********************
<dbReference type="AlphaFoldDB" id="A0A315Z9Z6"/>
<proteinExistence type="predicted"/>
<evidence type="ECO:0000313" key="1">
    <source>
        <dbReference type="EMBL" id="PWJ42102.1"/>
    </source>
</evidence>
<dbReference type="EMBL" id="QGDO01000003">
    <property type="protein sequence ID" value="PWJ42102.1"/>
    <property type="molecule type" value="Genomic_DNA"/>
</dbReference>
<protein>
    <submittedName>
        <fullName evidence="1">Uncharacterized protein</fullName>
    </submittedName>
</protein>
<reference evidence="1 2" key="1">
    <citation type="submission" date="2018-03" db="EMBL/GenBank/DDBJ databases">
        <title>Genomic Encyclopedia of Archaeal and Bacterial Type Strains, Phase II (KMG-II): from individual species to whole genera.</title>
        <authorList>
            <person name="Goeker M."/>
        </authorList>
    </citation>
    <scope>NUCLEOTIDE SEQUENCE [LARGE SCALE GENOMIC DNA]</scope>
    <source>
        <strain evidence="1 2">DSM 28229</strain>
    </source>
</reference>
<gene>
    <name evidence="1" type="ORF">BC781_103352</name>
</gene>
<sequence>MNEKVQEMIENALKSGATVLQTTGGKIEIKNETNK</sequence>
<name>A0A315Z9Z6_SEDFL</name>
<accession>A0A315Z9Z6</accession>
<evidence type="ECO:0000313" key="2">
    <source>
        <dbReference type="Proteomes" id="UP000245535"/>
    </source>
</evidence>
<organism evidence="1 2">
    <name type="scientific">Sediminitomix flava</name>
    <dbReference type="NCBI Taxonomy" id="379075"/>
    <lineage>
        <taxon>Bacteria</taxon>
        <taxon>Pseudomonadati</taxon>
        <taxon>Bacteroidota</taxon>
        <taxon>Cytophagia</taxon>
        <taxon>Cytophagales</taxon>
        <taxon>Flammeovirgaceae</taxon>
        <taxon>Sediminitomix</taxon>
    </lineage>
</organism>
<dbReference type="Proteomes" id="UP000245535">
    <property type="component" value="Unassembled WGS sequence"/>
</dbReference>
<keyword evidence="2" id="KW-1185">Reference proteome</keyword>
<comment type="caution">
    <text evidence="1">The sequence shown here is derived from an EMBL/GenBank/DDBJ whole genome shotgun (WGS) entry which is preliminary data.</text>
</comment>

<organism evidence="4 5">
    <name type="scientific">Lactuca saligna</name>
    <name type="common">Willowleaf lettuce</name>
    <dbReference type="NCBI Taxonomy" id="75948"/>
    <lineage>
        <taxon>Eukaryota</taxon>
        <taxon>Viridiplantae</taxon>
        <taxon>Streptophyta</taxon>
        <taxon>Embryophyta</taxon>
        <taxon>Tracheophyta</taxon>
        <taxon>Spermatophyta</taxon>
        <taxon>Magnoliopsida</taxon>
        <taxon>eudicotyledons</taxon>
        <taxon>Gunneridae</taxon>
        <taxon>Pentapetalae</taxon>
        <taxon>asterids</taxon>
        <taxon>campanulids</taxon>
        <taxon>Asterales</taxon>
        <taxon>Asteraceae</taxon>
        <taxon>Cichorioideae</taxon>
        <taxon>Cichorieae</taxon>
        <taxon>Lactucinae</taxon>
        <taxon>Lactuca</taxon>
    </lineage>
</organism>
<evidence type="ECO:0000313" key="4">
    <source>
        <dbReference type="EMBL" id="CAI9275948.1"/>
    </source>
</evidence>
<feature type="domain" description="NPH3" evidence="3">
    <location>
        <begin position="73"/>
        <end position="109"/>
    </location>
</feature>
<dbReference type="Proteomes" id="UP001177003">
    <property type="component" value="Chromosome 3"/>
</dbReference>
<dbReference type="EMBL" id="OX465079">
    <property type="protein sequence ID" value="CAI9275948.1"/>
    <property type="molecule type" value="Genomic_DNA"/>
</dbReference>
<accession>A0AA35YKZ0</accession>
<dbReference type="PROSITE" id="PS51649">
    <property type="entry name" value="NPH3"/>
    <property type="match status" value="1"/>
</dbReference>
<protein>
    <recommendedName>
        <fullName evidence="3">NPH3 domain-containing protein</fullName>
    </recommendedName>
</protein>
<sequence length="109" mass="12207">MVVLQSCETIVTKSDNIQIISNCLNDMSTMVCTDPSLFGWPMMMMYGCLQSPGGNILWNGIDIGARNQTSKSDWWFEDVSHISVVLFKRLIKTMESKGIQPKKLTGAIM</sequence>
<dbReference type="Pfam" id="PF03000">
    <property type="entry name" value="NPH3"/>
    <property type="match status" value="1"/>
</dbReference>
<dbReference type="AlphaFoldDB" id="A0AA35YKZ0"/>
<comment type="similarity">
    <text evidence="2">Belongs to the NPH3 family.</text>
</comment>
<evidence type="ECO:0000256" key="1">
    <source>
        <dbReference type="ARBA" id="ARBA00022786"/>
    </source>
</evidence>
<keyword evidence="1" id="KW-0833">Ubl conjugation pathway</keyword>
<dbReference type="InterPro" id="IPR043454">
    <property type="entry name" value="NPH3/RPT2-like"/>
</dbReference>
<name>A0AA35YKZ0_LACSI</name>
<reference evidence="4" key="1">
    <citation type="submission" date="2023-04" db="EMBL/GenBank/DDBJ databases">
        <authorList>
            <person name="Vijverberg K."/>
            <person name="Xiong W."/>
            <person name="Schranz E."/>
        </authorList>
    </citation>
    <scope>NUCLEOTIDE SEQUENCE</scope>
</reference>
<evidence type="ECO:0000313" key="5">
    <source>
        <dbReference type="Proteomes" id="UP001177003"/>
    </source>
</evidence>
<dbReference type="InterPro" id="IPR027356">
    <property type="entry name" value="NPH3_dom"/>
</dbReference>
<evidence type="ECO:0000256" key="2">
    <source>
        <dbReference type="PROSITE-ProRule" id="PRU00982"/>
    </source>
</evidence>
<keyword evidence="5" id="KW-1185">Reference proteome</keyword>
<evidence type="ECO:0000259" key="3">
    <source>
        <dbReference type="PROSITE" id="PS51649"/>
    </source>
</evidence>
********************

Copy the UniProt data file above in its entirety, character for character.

<dbReference type="AlphaFoldDB" id="A0A315Z9Z6"/>
<proteinExistence type="predicted"/>
<evidence type="ECO:0000313" key="1">
    <source>
        <dbReference type="EMBL" id="PWJ42102.1"/>
    </source>
</evidence>
<dbReference type="EMBL" id="QGDO01000003">
    <property type="protein sequence ID" value="PWJ42102.1"/>
    <property type="molecule type" value="Genomic_DNA"/>
</dbReference>
<protein>
    <submittedName>
        <fullName evidence="1">Uncharacterized protein</fullName>
    </submittedName>
</protein>
<reference evidence="1 2" key="1">
    <citation type="submission" date="2018-03" db="EMBL/GenBank/DDBJ databases">
        <title>Genomic Encyclopedia of Archaeal and Bacterial Type Strains, Phase II (KMG-II): from individual species to whole genera.</title>
        <authorList>
            <person name="Goeker M."/>
        </authorList>
    </citation>
    <scope>NUCLEOTIDE SEQUENCE [LARGE SCALE GENOMIC DNA]</scope>
    <source>
        <strain evidence="1 2">DSM 28229</strain>
    </source>
</reference>
<gene>
    <name evidence="1" type="ORF">BC781_103352</name>
</gene>
<sequence>MNEKVQEMIENALKSGATVLQTTGGKIEIKNETNK</sequence>
<name>A0A315Z9Z6_SEDFL</name>
<accession>A0A315Z9Z6</accession>
<evidence type="ECO:0000313" key="2">
    <source>
        <dbReference type="Proteomes" id="UP000245535"/>
    </source>
</evidence>
<organism evidence="1 2">
    <name type="scientific">Sediminitomix flava</name>
    <dbReference type="NCBI Taxonomy" id="379075"/>
    <lineage>
        <taxon>Bacteria</taxon>
        <taxon>Pseudomonadati</taxon>
        <taxon>Bacteroidota</taxon>
        <taxon>Cytophagia</taxon>
        <taxon>Cytophagales</taxon>
        <taxon>Flammeovirgaceae</taxon>
        <taxon>Sediminitomix</taxon>
    </lineage>
</organism>
<dbReference type="Proteomes" id="UP000245535">
    <property type="component" value="Unassembled WGS sequence"/>
</dbReference>
<keyword evidence="2" id="KW-1185">Reference proteome</keyword>
<comment type="caution">
    <text evidence="1">The sequence shown here is derived from an EMBL/GenBank/DDBJ whole genome shotgun (WGS) entry which is preliminary data.</text>
</comment>

<organism evidence="4 5">
    <name type="scientific">Lactuca saligna</name>
    <name type="common">Willowleaf lettuce</name>
    <dbReference type="NCBI Taxonomy" id="75948"/>
    <lineage>
        <taxon>Eukaryota</taxon>
        <taxon>Viridiplantae</taxon>
        <taxon>Streptophyta</taxon>
        <taxon>Embryophyta</taxon>
        <taxon>Tracheophyta</taxon>
        <taxon>Spermatophyta</taxon>
        <taxon>Magnoliopsida</taxon>
        <taxon>eudicotyledons</taxon>
        <taxon>Gunneridae</taxon>
        <taxon>Pentapetalae</taxon>
        <taxon>asterids</taxon>
        <taxon>campanulids</taxon>
        <taxon>Asterales</taxon>
        <taxon>Asteraceae</taxon>
        <taxon>Cichorioideae</taxon>
        <taxon>Cichorieae</taxon>
        <taxon>Lactucinae</taxon>
        <taxon>Lactuca</taxon>
    </lineage>
</organism>
<evidence type="ECO:0000313" key="4">
    <source>
        <dbReference type="EMBL" id="CAI9275948.1"/>
    </source>
</evidence>
<feature type="domain" description="NPH3" evidence="3">
    <location>
        <begin position="73"/>
        <end position="109"/>
    </location>
</feature>
<dbReference type="Proteomes" id="UP001177003">
    <property type="component" value="Chromosome 3"/>
</dbReference>
<dbReference type="EMBL" id="OX465079">
    <property type="protein sequence ID" value="CAI9275948.1"/>
    <property type="molecule type" value="Genomic_DNA"/>
</dbReference>
<accession>A0AA35YKZ0</accession>
<dbReference type="PROSITE" id="PS51649">
    <property type="entry name" value="NPH3"/>
    <property type="match status" value="1"/>
</dbReference>
<protein>
    <recommendedName>
        <fullName evidence="3">NPH3 domain-containing protein</fullName>
    </recommendedName>
</protein>
<sequence length="109" mass="12207">MVVLQSCETIVTKSDNIQIISNCLNDMSTMVCTDPSLFGWPMMMMYGCLQSPGGNILWNGIDIGARNQTSKSDWWFEDVSHISVVLFKRLIKTMESKGIQPKKLTGAIM</sequence>
<dbReference type="Pfam" id="PF03000">
    <property type="entry name" value="NPH3"/>
    <property type="match status" value="1"/>
</dbReference>
<dbReference type="AlphaFoldDB" id="A0AA35YKZ0"/>
<comment type="similarity">
    <text evidence="2">Belongs to the NPH3 family.</text>
</comment>
<evidence type="ECO:0000256" key="1">
    <source>
        <dbReference type="ARBA" id="ARBA00022786"/>
    </source>
</evidence>
<keyword evidence="1" id="KW-0833">Ubl conjugation pathway</keyword>
<dbReference type="InterPro" id="IPR043454">
    <property type="entry name" value="NPH3/RPT2-like"/>
</dbReference>
<name>A0AA35YKZ0_LACSI</name>
<reference evidence="4" key="1">
    <citation type="submission" date="2023-04" db="EMBL/GenBank/DDBJ databases">
        <authorList>
            <person name="Vijverberg K."/>
            <person name="Xiong W."/>
            <person name="Schranz E."/>
        </authorList>
    </citation>
    <scope>NUCLEOTIDE SEQUENCE</scope>
</reference>
<evidence type="ECO:0000313" key="5">
    <source>
        <dbReference type="Proteomes" id="UP001177003"/>
    </source>
</evidence>
<dbReference type="InterPro" id="IPR027356">
    <property type="entry name" value="NPH3_dom"/>
</dbReference>
<evidence type="ECO:0000256" key="2">
    <source>
        <dbReference type="PROSITE-ProRule" id="PRU00982"/>
    </source>
</evidence>
<keyword evidence="5" id="KW-1185">Reference proteome</keyword>
<evidence type="ECO:0000259" key="3">
    <source>
        <dbReference type="PROSITE" id="PS51649"/>
    </source>
</evidence>